Ad-free WordPress

I’ve been away from WordPress for a few weeks and on my return I’ve noticed a little box that has appeared at the bottom of my posts.

About these adsNow, I know there has been debate about the ads previously, but it now seems WordPress give us the option of paying so our visitors don’t see the adverts when they browse our sites.

In case you we wondering, YOU don’t see adverts on yours or someone else’s blog when you are signed in to WordPress. If you operate a free blog hosted at the site and someone finds you through Google or other medium and they are not registered or signed in to WordPress they can see the adverts.

Question is: Do you pay or not?

For a year of ad-free posting it will cost you $30 or about Β£18.70 on current exchange rates.

I’d be interested in your views, whether you currently pay for hosting anyway so it wouldn’t affect you or whether you think $30 is a reasonable price to pay per year so your visitors are not subjected to ads.

I do appreciate that for me, WordPress is a free service and in the ways of the world, they need to make their money somewhere. I’m just not sure whether all blogs would benefit and $30 a year is a cost not everyone will be able to pay.

Have you noticed these? What do you think?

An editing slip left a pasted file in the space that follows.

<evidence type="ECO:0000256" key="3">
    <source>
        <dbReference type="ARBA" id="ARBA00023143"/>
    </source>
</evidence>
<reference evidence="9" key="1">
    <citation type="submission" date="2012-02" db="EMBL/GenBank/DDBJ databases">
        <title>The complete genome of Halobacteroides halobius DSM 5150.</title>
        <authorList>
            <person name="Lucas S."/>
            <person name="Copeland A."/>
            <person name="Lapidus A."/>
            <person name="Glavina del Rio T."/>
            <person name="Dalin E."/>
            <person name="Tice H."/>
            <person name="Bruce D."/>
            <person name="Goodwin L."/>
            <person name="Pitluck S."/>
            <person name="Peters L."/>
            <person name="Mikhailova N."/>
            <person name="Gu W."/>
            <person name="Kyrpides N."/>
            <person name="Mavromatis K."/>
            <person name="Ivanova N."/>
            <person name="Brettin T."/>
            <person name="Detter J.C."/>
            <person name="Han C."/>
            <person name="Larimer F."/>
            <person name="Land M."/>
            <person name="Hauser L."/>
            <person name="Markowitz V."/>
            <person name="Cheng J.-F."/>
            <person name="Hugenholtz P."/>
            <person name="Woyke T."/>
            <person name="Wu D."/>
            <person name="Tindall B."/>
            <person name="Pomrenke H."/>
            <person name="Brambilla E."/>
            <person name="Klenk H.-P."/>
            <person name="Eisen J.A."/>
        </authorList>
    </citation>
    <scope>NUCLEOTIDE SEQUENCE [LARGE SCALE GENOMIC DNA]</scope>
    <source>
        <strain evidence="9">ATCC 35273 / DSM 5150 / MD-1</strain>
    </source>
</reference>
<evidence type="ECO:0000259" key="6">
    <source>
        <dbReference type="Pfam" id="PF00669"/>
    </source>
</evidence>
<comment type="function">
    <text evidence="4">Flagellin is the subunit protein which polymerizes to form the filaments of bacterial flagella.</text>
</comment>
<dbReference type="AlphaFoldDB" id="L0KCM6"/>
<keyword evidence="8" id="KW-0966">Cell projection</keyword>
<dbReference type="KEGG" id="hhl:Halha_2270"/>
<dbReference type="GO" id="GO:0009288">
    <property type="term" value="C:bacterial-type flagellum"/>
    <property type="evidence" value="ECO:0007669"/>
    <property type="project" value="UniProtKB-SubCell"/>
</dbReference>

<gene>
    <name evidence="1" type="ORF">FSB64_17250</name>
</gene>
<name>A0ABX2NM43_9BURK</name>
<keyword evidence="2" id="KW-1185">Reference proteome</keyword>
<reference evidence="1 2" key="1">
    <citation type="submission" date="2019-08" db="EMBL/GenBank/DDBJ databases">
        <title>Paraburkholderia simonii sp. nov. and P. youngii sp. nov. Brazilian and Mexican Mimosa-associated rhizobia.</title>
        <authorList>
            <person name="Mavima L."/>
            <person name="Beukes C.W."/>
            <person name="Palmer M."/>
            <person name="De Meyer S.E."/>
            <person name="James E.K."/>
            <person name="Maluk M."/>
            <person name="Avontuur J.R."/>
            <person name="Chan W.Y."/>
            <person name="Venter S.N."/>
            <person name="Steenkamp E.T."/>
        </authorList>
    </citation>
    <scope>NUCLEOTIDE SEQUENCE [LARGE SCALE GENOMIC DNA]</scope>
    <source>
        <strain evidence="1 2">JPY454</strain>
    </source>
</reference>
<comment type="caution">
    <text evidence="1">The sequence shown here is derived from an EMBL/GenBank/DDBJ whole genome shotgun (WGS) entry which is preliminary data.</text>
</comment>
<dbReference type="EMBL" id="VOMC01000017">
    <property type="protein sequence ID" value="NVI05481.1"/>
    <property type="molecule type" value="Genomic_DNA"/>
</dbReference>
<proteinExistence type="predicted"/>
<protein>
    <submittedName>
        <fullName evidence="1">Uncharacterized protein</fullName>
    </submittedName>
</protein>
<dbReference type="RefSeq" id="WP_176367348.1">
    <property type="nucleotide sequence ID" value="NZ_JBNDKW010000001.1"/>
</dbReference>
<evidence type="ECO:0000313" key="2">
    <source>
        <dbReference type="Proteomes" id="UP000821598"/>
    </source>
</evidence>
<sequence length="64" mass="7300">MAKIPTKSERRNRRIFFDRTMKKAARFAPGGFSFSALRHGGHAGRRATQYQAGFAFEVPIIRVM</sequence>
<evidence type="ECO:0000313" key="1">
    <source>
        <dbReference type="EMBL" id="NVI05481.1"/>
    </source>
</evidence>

About Pete Denton

I'm a writer working my way through the redrafts of a British crime novel. I also write short stories, flash fiction and some screen writing. Check out my blog for more.
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50 Responses to Ad-free WordPress

  1. Interesting question. I haven’t gone with the pay-to–make-it-ad-free option yet because I already pay for my main website and other services and there are limits to what I am prepared to fork out. But it’s possible I may need to; I don’t know what adverts get served up – I presume they are appropriate. Or maybe not. I spotted some on another blog which included moving graphics – a bandwidth and speed soaker. It’s a question for which I suppose there is no ‘right’ answer.

    • Pete Denton says:

      Thanks, Matthew. I think the adverts are targeted to the browsing habits of the viewer. I’ve logged out of WordPress and gone in my blog previously and the adverts were for the handbags my wife had been browsing!

      A few people have commented how slow my blog is sometimes and this might be the reason.

  2. EllaDee says:

    I noticed, and checked it out as well. For me it’s fine, as blogging is a pastime and most people who read my blog are other WP bloggers. As for anyone else, I don’t care if they see ads, and I agree WP provide a free service. and quite a good one so fair enough. If however, I was blogging for promotional or commercial reasons to generate hits and readers, I’d want to choose any ads linked to my site, so I’d pay the fee. I like that WP provide a range of options at a range of costs, which seem reasonable to me πŸ™‚